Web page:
What better logo to start with than my own?
I’d like to say that it took me a good long time to get it right — some logos do take a while to nail perfectly — but to tell you the truth it’s the one and only logo I’ve even done that just plain popped into head, and it’s followed me around like a faithful dog ever since. I occasionally try giving it a little tweak now and again, but it goes right back to before. Like the Buddhist say: first inspiration, best inspiration.
J & S DeSimone Booksellers
This logo that I did for J & S DeSimone Booksellers is probably my favorite. The DeSimones were a wonderful couple with an interesting idea for a book store: one dedicated to history books only. They eventually branched out to selling things like the autographs of George Patton and Abraham Lincoln and the like, bayonets from the First World War, Civil War swords and the like. I suggested that they set themselves up as “The History Store,” but they stuck with the bookseller label.
The logo integrated both the owners, their initials, the book angle, and the somewhat blobby ink quality both suggested writing, history, and a certain stylistic distance from the more sterile geometric lines of many another contemporary logo. I was pleased with it; they were too.
Another favorite, for another company with a unique idea. The person behind it was a market segmentation specialist who, by using a variety of tests and questionnaires, was able to isolate subliminal and sub-rational responses to various marketing media. He aimed to uncover some of the driving decisions behind purchasing decisions that were not consciously known even to the purchaser, and develop subconscious profiles of the buyers — specifically, buyers of medical devices and pharmaceuticals, which would be commissioned by major corporations in the medical and Big Pharma fields. Hence the name, “Medical Minds.”
I personally liked it because of its simplicity: I used a Necker Cube as the basis of the logo, which hit the psychological and analytical aspects of the offering, but also had an ambiguous quality. Apparently simple; deceptively subtle: the client’s essential message to his clients, in a concise nutshell.
Xenius Revere was, at the time, a firm that provided metaverse architectural designs for virtual worlds that was expanding into virtual education, principally in Second Life. If you don’t know what that means, welcome to the Twenty-First Century. A Google search may enlighten you, but, from the point of view of the logo designer, I was asked to produce something sleek, futuristic, cutting edge, minimalist, and stylish. This was it. One of my favorites.
What a long story on this one! An organization of science fiction and writers called R-Spec needed a logo and a book cover. I was good friends with one and all, and said I’d donate both, free of charge. Too many cooks spoiled the broth: whatever I did was loved by some, hated by others, and was followed up by just under a hundred suggestions how to modify things.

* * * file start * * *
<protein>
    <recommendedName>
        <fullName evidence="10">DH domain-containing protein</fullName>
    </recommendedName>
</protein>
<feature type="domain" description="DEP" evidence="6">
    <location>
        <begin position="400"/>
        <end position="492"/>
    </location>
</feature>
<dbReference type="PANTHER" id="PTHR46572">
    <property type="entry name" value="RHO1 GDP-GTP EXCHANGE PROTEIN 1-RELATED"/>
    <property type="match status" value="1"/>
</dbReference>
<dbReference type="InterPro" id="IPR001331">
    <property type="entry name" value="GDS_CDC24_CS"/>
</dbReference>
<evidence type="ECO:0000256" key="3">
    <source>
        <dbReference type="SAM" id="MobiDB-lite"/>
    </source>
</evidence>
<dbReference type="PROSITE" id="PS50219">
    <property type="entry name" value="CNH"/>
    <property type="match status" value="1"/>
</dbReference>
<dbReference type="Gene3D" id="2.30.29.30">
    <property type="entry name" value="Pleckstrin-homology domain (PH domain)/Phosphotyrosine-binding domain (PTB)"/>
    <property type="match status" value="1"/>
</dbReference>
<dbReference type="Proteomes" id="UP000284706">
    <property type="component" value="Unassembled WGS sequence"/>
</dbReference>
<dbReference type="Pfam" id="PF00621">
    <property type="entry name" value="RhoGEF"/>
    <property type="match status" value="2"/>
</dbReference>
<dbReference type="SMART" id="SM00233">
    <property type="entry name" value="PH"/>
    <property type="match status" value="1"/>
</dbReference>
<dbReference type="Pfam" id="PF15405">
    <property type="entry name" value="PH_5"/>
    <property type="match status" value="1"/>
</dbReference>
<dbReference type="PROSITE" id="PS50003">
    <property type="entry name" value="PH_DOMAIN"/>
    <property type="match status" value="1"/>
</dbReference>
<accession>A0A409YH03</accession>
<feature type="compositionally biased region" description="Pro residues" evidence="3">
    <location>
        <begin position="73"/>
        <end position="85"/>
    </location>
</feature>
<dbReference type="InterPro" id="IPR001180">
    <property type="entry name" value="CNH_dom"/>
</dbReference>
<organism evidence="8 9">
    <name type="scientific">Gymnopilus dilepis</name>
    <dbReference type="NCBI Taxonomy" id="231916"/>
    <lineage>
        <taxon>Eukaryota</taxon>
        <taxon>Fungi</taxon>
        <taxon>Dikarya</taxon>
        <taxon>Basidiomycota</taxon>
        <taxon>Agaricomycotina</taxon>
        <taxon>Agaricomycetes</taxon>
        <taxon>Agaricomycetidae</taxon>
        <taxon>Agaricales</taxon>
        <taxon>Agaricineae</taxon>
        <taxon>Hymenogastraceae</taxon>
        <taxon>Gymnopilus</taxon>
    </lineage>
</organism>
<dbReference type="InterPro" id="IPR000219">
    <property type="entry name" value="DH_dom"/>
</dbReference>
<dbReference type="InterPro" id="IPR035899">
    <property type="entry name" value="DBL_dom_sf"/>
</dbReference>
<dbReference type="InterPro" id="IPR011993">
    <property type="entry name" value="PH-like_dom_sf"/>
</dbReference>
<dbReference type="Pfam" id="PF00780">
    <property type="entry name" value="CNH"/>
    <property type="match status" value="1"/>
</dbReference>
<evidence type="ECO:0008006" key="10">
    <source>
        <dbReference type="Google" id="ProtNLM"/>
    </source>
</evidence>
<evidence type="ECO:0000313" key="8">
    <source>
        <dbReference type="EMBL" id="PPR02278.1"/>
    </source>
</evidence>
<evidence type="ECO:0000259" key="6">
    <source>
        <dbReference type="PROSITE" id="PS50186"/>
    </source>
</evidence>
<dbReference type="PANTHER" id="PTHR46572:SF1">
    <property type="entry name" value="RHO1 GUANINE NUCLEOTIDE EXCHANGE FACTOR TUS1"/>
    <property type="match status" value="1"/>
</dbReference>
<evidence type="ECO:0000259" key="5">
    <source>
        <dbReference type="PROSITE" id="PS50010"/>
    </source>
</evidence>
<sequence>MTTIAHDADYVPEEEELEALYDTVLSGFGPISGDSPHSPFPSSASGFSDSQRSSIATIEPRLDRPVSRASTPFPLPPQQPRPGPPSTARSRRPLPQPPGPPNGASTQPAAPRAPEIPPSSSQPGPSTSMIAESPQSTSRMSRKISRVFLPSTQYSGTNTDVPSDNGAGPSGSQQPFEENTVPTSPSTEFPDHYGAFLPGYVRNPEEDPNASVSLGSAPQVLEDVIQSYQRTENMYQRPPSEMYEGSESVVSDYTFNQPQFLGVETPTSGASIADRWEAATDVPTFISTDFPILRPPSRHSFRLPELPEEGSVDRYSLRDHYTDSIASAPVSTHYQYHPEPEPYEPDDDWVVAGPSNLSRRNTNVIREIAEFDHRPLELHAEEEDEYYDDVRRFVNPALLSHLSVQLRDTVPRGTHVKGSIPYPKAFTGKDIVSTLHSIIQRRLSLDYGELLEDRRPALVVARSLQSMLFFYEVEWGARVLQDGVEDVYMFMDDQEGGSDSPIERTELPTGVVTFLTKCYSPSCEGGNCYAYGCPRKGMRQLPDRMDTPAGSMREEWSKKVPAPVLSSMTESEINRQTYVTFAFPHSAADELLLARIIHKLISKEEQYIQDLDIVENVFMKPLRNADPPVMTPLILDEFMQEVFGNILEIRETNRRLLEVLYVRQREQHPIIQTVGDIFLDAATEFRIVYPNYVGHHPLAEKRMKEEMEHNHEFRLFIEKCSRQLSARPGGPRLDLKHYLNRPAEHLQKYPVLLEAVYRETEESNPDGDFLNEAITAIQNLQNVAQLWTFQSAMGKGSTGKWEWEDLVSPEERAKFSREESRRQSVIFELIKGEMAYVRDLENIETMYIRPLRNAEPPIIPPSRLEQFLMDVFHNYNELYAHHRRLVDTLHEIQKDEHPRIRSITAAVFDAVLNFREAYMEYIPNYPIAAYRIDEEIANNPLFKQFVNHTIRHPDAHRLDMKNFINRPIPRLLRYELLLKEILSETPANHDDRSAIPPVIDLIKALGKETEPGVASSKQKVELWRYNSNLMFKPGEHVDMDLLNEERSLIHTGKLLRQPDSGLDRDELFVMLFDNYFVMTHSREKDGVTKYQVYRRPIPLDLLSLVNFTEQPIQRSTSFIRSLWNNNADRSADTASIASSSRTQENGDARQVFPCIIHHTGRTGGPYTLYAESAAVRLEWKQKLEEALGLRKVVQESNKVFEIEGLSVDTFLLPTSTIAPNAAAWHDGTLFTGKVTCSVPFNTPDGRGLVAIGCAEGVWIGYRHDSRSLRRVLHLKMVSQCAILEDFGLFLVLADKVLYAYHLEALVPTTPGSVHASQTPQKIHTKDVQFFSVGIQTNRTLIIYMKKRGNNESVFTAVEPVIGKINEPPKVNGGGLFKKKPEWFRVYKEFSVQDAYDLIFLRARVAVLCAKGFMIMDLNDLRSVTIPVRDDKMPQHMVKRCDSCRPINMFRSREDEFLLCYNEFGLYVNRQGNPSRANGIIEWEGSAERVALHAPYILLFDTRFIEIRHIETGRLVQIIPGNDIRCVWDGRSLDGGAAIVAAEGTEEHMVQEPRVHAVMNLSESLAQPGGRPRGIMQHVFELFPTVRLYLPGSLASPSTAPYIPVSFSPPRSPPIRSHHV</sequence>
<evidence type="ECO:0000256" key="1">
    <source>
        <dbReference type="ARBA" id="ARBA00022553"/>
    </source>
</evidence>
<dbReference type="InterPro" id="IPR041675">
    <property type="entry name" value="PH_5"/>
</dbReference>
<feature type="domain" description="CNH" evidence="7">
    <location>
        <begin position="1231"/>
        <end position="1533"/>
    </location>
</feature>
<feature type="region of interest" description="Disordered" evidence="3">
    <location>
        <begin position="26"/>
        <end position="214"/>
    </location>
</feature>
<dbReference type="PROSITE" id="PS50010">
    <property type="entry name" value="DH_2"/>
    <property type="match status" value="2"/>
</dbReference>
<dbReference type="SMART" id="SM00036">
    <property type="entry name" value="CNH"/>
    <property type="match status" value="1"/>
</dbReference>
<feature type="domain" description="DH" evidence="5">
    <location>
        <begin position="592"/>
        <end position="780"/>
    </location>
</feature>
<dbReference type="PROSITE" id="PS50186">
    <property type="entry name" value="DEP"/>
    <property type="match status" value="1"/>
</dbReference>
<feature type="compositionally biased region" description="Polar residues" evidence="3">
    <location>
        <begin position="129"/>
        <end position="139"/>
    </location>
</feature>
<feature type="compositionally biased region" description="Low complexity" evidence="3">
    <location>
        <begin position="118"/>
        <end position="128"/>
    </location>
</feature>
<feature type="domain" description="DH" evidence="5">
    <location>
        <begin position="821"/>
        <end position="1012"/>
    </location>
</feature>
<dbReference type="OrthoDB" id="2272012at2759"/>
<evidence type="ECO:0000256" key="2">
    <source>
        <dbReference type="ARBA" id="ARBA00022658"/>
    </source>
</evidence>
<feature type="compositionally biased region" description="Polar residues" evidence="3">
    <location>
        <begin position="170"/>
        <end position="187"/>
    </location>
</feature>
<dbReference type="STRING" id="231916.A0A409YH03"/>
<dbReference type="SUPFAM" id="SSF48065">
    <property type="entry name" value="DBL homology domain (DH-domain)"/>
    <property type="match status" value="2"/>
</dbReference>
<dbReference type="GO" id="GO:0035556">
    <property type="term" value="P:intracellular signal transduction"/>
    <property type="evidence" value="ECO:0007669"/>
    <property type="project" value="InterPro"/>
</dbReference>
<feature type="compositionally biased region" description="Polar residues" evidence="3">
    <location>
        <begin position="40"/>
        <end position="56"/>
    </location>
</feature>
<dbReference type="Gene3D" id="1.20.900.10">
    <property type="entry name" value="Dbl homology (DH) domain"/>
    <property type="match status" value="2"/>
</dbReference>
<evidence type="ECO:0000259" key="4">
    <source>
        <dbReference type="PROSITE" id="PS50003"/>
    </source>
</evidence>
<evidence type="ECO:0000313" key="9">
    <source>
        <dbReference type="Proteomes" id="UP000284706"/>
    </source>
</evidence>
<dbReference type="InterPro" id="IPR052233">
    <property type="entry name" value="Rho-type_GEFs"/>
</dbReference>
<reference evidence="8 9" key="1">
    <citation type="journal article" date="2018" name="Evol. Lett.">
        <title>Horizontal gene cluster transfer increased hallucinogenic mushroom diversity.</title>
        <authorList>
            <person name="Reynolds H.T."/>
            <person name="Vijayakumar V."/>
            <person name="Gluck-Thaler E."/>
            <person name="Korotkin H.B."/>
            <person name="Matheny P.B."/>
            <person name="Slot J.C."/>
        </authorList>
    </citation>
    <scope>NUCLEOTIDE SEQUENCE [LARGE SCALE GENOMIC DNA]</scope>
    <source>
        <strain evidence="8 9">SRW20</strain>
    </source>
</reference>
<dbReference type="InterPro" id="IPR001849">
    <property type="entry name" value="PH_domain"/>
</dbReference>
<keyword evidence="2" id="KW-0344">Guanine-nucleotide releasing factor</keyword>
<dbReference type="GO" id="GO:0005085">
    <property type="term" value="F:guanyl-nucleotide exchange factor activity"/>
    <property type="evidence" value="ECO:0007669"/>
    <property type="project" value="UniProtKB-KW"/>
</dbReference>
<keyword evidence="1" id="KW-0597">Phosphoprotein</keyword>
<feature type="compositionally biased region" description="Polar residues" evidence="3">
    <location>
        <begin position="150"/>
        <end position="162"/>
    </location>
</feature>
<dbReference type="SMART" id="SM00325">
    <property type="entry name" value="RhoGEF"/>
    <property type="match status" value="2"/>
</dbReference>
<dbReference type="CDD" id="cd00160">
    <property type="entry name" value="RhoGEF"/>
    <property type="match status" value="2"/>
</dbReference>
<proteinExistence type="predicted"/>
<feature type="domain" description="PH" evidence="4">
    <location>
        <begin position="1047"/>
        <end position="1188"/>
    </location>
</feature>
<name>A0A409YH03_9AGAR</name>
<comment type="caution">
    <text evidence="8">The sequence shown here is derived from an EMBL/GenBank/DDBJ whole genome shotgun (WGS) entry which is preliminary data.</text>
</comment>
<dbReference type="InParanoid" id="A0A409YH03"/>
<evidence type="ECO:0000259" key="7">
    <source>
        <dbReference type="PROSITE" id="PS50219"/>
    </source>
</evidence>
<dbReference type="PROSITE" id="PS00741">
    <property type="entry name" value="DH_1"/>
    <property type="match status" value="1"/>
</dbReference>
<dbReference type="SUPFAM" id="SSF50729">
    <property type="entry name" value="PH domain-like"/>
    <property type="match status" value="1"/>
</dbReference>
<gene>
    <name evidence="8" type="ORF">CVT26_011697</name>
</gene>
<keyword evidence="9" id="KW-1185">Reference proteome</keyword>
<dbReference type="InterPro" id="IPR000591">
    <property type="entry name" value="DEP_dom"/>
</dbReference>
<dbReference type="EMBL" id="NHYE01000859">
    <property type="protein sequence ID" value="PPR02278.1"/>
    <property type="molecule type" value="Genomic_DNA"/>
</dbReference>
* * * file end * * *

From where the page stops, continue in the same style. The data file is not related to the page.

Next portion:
My first shot, above tried to merge a writerly pen with the Orwellian CBS Eye with the walking Martian tanks from the Fifties movie version of H. G. Wells’ War Of The Worlds. Universally loathed, I was told to think sleek, deadly, Terminator style liquid metal. Version two was produced, and was also universally loathed. After a few more shots, I threw in the towel. Eventually they cobbled together something like the first on their own, but with sprinkles of fairy dust so as to attract fantasy writers. I won’t include an image — you may have eaten earlier.
(On the other hand, I got the chance to go hog-wild doing a whole set of sci-fi covers. That was fun! Good practice too. The eventual winning cover is on the Book Cover Design page, but I plan to include a few discards below. Logo design is clean and severe — but wild and crazy is part of the art too.)
The 2016 election found a few people calling on me for political illustrations. Invariably they wanted images of Donald Trump. Here are a few I rather enjoyed:
More design work to come. I can’t leave the subject, though, without remarking on how much the internet has changed even design. In the older days, when internet design was a desktop web page, web design was visually simple: you were designing and image for a wide rectangle a foot and a half across. The came laptops. And mobile. And HDTV. And suddenly you were designing something that could show up on a wide rectangle, a vertical rectangle the size of a postage stamp, and a big screen that took up half the wall.
Strangely, this resulted in a new way of thinking about design that I think is going to be extremely fruitful in the long run. Because now when we think about visual design we think first of information design — the message we want to put across in the order we want it to be seen. Designing information is quite as interesting, and powerful, as designing visuals.
(But I’ll save that for a blog post.)